The city of St. Paul is having an epic fight about the new city-run, coordinated trash collection system, which was passed as an ordinance in 2017 and launched as a new service in October 2018.
However, a group of residents, primarily in the Highland Park and Macalester-Groveland neighborhoods, wanted the new program canceled, petitioned the council asking for a vote, and ultimately filed a lawsuit. The Minnesota Supreme Court ruled that the city had to sponsor a ballot referendum: Yes, to vote in favor of the trash ordinance, and No, to vote to get rid of the ordinance.
On October 16, the Supreme Court issued a ruling which stated that “St. Paul still has contractual obligations to garbage haulers, even if voters reject the hauling system” because the City signed a five-year contract.
Unfortunately, rejection of the new coordinated trash hauling system would have several negative results: (1) Not only would residents of St. Paul be obligated to honor the five-year contract, but we would have to return to hiring individual, private trash haulers; hence, we would be paying twice for trash collection; (2) We would certainly see increases in rents and property taxes.
While I definitely support the climate justice perspective of a Yes vote (less fuel, pollution, and wear and tear of our roads) as well as the simplicity of keeping the program that we created a year ago, I am especially in favor of voting Yes because of the history of St. Paul’s racial disparities, and of the fact that we finally have an ordinance on the books that will lead us down the road to ending these disparities.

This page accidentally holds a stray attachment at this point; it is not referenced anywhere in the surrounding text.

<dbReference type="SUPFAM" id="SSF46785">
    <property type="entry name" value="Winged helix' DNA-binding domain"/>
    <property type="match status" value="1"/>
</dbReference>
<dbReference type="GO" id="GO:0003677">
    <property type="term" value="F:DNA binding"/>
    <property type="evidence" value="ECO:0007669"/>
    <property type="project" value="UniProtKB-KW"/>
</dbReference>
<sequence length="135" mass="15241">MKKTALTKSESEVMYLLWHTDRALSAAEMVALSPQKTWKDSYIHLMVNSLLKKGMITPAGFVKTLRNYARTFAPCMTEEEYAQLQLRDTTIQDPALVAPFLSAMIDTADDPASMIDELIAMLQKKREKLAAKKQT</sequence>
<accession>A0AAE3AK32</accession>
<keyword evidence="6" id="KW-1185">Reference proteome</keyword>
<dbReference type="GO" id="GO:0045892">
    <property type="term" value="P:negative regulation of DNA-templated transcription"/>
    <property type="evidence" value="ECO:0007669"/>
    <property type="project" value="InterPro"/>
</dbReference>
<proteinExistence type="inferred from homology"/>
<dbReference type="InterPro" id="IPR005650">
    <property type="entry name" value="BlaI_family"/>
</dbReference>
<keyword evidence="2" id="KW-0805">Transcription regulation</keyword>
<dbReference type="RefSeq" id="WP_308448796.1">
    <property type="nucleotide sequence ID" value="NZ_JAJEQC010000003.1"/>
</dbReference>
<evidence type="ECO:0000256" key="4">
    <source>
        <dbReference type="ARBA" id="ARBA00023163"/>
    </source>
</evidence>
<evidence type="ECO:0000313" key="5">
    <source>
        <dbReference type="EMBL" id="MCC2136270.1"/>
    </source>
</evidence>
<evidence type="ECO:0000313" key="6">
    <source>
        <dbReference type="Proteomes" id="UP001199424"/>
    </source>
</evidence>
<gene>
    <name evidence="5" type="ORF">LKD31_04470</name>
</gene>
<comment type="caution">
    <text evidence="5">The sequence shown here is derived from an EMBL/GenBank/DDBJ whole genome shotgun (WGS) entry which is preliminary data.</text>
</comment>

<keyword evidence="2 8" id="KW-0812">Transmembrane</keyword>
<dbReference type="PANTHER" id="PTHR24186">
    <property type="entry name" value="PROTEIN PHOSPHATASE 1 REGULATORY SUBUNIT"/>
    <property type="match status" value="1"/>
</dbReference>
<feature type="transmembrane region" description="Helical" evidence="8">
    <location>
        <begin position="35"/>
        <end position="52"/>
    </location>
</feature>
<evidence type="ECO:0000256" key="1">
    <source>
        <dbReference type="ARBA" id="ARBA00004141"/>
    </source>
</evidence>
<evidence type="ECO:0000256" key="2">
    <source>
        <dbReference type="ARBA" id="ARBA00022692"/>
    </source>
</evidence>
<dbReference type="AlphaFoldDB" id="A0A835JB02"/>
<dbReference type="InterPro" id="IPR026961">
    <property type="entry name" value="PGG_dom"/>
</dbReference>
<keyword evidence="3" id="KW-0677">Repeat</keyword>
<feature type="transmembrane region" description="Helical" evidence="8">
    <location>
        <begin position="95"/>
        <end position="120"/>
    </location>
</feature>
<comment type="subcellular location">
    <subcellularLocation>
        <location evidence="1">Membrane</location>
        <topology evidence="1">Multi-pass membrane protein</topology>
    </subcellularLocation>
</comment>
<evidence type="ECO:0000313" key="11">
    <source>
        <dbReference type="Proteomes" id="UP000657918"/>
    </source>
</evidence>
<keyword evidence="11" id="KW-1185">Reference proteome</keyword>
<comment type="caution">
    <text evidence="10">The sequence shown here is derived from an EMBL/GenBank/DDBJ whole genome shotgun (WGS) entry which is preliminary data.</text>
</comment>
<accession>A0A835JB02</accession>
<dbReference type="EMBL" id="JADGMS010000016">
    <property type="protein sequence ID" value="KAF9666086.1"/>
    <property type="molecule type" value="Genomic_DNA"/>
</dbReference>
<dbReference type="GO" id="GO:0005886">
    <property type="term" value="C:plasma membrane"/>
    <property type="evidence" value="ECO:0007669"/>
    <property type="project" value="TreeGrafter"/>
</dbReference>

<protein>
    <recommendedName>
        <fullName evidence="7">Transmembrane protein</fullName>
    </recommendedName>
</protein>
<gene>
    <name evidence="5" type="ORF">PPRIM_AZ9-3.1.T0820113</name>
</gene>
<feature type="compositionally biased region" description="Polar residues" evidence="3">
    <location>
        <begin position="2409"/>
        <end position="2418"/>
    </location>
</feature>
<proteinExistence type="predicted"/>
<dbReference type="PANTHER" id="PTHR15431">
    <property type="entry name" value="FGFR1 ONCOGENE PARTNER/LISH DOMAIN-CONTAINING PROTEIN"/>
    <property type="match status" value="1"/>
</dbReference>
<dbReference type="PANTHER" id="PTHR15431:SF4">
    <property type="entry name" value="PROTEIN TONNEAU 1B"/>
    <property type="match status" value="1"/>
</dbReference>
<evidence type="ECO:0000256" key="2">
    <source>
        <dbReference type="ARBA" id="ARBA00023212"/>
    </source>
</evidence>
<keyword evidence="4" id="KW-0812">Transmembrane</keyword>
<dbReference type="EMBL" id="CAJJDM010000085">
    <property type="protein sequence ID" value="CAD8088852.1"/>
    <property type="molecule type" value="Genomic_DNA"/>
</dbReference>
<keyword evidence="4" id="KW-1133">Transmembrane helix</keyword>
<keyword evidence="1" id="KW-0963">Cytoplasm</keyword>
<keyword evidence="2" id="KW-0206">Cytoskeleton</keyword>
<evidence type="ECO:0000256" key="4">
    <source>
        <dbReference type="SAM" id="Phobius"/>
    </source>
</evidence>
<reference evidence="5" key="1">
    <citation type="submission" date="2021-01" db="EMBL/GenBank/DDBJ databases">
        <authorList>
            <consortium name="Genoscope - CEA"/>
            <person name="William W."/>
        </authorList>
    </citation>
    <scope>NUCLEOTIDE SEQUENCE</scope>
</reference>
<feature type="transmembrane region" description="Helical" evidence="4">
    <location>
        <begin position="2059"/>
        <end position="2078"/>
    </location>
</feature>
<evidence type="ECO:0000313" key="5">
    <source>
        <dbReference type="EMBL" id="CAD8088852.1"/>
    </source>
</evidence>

St. Paul is now over 50% people of color. Yet, the more racially diverse we become, the less some in the city want to coordinate collective action.
Years ago, before the city was so diverse, St. Paul had collective trash pick-up. But as the city became ethnically diverse, the politicians of that day decided to leave trash collection to the “open market,” thus forcing some communities of color to pay more.
The resulting higher costs were reminiscent of the “Black Tax” which affects black and poor communities by allowing companies and corporations to charge people in those neighborhoods more for everything, from bananas to a gallon of gasoline.
There are some in the Highland Park area that were paying less for trash through sweetheart and grandfathered deals with haulers. But the growing population of residents of color never had access to these trash haulers. Then, when we combined our trash service and many people of color ended up paying a little less, some of the folks over in the west, in Highland Park, found that they paid a little more. Now—surprise, surprise—it has become a big issue to coordinate trash.
It was a mistake on the City Council’s part to sign a contract before being clear about the measures they would take to address issues like sharing bins, serving multiple units, and addressing service issues. Voting to work together on this is the only way that we don’t foolishly pay multiple times for trash collection—quite unnecessarily. It’s also a way for us to work together to address the contract’s woes.
We can put the funds saved to much greater use, like implementing Mayor Melvin Carter’s proposed budget. It includes plans for affordable housing, workers’ rights and wage enforcement, and safe places for our kids to stay actively and productively engaged after school. These are the kinds of things our city needs.
Vote Yes for the St. Paul coordinated trash collection and move on to the actual good stuff we need for our families now.